With Sale at Risk, O2 CEO Seeks Regulatory 'Refresh' in EU

  • EU oversight inconsistent with bundling trend, Dunne says
  • `The question is, do we want to have European champions?'

O2 Chief Executive Officer Ronan Dunne, facing an expected European Commission veto of the sale of the U.K. mobile operator to CK Hutchison Holdings Ltd., called for a “refresh” of telecommunications regulation to promote regional consolidation. 

O2 owner Telefonica SA has “exceptionally strong assets” in the U.K. even if the deal is blocked, Dunne said on Bloomberg Television. “We’re well-positioned whatever the outcome,” he said.

Ronan Dunne

Photographer: Pau Barrena/Bloomberg

But more broadly, he said, Europe’s scores of fixed-line and mobile telecoms operators need to combine in order to accelerate the rollout of bundled offers that provide consumers with communications services and entertainment.

“The logic of the way we are being regulated at the moment is inconsistent with the actual market that consumers observe,” Dunne said separately. “The debate that is going on around our transaction at the moment is looking at U.K. telecoms as a mobile-only market, separate from the fixed and TV markets.”

The European Commission is expected to block Hutchison’s $14.5 billion deal for O2 within weeks. The commission is also preparing to send Hutchison and VimpelCom Ltd. a statement of objections to a merger that would create the largest wireless provider in Italy, people familiar with the situation have said.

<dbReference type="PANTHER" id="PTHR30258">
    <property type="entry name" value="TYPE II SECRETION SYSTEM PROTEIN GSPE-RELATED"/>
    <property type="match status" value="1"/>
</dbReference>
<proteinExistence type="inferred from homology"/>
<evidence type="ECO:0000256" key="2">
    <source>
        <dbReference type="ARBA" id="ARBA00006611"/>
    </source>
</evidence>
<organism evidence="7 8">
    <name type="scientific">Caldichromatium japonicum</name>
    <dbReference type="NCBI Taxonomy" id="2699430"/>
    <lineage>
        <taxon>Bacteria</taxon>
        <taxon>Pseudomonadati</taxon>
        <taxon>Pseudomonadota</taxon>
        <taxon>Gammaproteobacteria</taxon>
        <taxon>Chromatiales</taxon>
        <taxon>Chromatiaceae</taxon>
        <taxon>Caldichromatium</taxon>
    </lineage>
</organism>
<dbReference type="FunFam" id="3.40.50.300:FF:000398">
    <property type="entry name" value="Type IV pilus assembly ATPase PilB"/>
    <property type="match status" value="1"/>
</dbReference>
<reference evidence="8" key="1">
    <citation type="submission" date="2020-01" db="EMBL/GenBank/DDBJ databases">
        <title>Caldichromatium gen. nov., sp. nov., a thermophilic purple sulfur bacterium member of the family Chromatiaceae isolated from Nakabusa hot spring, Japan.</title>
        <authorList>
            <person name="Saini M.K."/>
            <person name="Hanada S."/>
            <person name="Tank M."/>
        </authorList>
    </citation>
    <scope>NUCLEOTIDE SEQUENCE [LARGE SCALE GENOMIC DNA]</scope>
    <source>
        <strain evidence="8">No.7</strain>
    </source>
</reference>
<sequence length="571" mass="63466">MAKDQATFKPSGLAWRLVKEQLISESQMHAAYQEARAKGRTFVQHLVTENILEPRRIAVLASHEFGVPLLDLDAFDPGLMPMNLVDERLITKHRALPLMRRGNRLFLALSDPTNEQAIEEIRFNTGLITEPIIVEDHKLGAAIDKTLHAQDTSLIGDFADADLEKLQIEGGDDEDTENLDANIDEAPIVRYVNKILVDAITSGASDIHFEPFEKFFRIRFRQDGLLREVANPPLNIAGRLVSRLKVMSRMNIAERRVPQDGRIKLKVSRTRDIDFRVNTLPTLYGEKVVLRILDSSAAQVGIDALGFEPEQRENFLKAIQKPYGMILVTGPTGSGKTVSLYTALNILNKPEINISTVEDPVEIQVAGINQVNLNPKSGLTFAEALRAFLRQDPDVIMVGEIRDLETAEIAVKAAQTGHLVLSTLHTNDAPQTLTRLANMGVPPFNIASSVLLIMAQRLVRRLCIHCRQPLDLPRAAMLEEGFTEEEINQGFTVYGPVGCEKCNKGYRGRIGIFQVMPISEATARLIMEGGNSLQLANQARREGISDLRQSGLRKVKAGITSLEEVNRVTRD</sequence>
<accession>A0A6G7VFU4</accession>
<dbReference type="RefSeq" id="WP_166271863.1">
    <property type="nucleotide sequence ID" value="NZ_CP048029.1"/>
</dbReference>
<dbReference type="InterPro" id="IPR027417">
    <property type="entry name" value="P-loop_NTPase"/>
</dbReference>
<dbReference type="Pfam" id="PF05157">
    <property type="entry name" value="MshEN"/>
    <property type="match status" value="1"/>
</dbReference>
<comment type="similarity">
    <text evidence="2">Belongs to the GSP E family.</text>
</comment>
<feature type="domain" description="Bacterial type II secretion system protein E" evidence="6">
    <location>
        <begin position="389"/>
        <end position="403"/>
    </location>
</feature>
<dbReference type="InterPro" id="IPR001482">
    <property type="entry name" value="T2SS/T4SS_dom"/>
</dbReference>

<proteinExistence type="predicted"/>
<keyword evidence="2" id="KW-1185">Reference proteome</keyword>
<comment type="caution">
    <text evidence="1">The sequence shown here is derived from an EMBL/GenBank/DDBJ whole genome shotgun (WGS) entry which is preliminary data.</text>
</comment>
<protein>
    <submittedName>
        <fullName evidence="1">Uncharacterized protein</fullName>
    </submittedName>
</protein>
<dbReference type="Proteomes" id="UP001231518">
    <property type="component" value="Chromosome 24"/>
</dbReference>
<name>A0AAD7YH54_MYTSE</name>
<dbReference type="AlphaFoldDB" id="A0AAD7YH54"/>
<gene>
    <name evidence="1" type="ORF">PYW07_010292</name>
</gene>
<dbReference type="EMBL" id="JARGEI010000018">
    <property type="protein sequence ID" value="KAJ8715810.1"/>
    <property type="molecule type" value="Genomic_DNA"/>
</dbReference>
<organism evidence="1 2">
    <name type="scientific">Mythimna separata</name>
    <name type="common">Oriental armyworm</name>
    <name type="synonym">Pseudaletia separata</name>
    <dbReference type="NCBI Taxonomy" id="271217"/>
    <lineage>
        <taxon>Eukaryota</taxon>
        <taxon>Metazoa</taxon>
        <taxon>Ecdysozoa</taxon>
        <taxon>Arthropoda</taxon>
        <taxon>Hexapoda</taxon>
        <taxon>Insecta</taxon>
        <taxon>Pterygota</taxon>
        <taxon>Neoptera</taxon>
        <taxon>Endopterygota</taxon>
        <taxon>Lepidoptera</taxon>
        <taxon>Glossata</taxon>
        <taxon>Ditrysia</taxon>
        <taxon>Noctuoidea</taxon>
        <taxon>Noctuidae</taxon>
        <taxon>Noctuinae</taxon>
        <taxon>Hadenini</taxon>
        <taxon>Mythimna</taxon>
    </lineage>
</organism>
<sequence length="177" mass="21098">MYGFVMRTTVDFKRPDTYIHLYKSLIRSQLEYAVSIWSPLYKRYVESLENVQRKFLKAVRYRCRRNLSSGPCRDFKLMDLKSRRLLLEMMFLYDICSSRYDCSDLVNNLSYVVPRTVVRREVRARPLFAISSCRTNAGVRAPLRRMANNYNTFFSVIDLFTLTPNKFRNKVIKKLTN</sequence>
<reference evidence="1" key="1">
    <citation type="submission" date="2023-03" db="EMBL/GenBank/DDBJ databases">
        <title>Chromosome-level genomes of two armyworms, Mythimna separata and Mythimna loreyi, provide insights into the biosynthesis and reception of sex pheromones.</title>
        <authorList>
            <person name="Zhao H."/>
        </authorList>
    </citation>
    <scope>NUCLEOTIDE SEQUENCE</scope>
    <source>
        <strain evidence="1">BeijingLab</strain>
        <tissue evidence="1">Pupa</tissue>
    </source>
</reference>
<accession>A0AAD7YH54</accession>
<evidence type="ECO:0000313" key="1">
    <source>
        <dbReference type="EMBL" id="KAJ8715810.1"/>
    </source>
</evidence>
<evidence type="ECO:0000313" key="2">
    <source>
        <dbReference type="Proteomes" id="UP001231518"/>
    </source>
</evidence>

Telefonica CEO Jose Maria Pallete said on a conference call Friday that Hutchison had offered “unprecedented” remedies to solicit a favorable decision in the U.K. from the commission, but that “political interference” may have affected the process, given the June 23 referendum in Britain on whether or not to leave the EU. “A negative decision cannot be disregarded,” Pallete said Friday on a conference call with investors.

The expected decisions could put the brakes on a round of consolidation that has reduced the number of major mobile operators in several European countries to three from four -- a reduction that carriers say they need in order to generate sufficient profits to invest in network upgrades.

Dunne urged regulators to facilitate further consolidation within markets as well as across European borders.

“The question for Europe generally is, do we want to have European champions?” Dunne said. “If so,we need to look at regulation on the basis of the convergence trends that are happening.”

Dunne spoke as Telefonica posted its lowest quarterly revenue in more than a decade, hurt by competitive pressure in Europe and depreciating currencies in Latin America, where the company has significant operations.

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